UNIVERSAL CITY, Calif. — The day before New Regency’s Leonardo DiCaprio film “The Revenant” hit theaters in 2015, the actor who did the stunt work as the bear in arguably the most memorable scene in the film tweeted out a behind-the-scenes photo of him in the blue visual effects suit, needed to make the bear look real.
That didn’t go over well with New Regency. At all.
“There was a lot of focus on the realism, and how much work went into the special effects,” said Joel Sloss, senior program manager for Microsoft Azure, speaking May 25 at the HITS: Spring 2017 event. “Needless to say, the director, the producer, the studio, everybody flipped out, cause there had been so much work that went [hiding] into the big reveal, and that was ruined by a picture of a dude in a blue suit.”
In his presentation — “Securing the Making of the Next Hollywood Blockbuster” — Sloss described not only the security problems facing productions today (hacks, leaks, unsecured emails, etc.) but also the potential solutions.
“Content security starts to come to the forefront of everybody’s minds, how do you protect this kind of information? It’s not always about preventing piracy,” he said. “In this particular case, NDAs were signed, people were made aware of information security challenges.” But people forget. The intent is there, but the execution is lacking, Sloss said.
New Regency worked with Azure, MarkLogic and others on a solution, building up a cloud-based portal with single log-in that allowed access based on what people involved in the production actually needed access to. “The Revenant” generated half a million files by itself.
The solution New Regency employed made it easier for the company to manage the sheer amount of data, and made sure the right applications and information were available to only those who needed it.
“There’s a lot of data being generated and it sits in all sorts of different repositories online and offline, around the world, and one of the biggest challenges anyone from a production company will be familiar with, is that during any given production cycle, people are constantly cycling in and out,” Sloss said. “Why does the set decorator need to see a legal memo about an [actor]?”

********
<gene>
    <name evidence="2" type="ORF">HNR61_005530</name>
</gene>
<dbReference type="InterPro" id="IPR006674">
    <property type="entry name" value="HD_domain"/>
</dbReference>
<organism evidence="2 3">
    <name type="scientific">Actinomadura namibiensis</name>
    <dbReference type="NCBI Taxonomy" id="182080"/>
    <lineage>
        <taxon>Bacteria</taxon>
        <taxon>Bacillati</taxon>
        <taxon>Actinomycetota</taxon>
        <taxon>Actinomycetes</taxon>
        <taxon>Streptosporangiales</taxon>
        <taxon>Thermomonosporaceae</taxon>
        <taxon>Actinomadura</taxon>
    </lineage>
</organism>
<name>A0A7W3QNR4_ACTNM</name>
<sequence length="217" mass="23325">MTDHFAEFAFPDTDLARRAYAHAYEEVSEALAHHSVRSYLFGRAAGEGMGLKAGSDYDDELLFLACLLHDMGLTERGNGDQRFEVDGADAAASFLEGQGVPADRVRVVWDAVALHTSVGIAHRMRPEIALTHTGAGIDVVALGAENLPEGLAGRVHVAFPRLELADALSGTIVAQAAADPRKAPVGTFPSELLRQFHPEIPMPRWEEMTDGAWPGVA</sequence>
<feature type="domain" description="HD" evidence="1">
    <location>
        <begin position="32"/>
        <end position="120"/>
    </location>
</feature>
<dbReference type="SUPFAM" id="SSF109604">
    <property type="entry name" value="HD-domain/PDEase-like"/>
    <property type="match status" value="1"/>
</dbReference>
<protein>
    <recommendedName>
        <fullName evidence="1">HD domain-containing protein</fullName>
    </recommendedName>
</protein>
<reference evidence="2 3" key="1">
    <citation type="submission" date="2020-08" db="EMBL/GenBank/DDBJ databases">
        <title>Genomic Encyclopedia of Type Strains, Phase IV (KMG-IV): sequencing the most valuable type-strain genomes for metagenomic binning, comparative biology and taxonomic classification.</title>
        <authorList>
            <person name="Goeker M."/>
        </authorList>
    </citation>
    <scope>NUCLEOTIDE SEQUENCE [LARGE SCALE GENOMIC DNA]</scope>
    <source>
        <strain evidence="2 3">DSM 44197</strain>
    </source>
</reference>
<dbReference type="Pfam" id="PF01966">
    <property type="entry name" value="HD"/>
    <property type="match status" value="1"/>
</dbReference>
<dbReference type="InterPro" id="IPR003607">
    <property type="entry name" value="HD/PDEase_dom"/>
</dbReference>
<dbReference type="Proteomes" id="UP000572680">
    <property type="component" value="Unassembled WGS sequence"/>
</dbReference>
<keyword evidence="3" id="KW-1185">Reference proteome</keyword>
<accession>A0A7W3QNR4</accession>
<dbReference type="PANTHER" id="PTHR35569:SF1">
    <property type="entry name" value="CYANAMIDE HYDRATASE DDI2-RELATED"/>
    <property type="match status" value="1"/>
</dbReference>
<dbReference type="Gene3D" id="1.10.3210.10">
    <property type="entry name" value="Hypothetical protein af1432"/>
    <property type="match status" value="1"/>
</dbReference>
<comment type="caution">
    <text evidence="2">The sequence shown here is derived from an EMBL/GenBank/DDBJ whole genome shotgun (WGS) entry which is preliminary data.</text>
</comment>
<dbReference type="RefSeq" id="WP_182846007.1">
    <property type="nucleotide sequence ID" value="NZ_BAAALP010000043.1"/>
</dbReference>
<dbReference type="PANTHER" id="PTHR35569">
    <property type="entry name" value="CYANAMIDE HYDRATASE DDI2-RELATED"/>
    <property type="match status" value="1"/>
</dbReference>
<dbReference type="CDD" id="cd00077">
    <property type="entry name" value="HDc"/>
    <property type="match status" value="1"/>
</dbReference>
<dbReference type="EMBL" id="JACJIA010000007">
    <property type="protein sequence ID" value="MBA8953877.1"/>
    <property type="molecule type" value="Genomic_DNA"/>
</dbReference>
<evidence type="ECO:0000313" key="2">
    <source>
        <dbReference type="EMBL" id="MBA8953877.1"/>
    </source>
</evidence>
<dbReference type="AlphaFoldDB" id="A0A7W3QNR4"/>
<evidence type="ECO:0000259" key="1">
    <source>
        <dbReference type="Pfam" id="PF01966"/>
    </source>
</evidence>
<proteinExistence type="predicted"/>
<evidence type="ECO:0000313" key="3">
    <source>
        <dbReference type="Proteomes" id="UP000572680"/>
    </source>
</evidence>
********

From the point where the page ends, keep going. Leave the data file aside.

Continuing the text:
He hopes other production companies look at what New Regency did, adopt the same goal: build a system that can both handle all the information, but also secure it and limit access to need-to-know players.
Meanwhile, also at HITS: Spring 2017, Rob Gardos, CEO of Mediamorph, offered his thoughts on the challenges facing the industry in streamlining — and getting more revenue out of — the content supply chain.
He shared figures that show that roughly 50% of revenue for a newly released piece of content via digital outlets is generated in the first week it’s available. Yet the outlets distributing that content don’t always report how that content has performed for three or more days after the release date. That’s money potentially left on the table, Gardos said.
“We need to adopt strategies to [discover] how my content is being consumed,” he said. “We need to force people to embrace these standards at both ends of the supply chain. We as an industry need to force that [adoption of standards], embrace and evolve [with them].”
Those standards include the Entertainment Identifier Registry (EIDR) and the Entertainment Merchant’s Association’s (EMA) Avails, two sets of streamlining and identifying content and assets that can help media and entertainment companies manage the onslaught of digital outlets, including the 100-plus SVOD services available in North America alone.
“This is only going to get harder,” Gardos said. “We need real-time reporting to react and adapt. If we’re not speaking the same language, disasters will happen, content will get out there” What was supposed to be priced at $22 is mistakenly listed at $4 because the associated data isn’t translated between outlets and regions, is one scenario Gardos put forth.
HITS: Spring is the largest gathering of the L.A. entertainment community’s most senior IT executives and technologists. More than 500 people attended HITS: Spring on May 25 at the Sheraton Universal Hotel in Los Angeles. Produced by the Media & Entertainment Services Alliance (MESA), in partnership with the Hollywood IT Society (HITS), the Content Delivery & Security Association (CDSA), and the Smart Content Council, HITS: Spring is presented by Entertainment Partners, with sponsorship by Box, TiVo, Avanade, Amazon Web Services, Expert System, IBM, MarkLogic, MediaSilo, Microsoft Azure, Composite Apps, Deluxe, EIDR, HGST, SAS, Sohonet, Sony DADC NMS, Zaszou IT Consulting and Ooyala.
For more information visit HollywoodITSummit.com.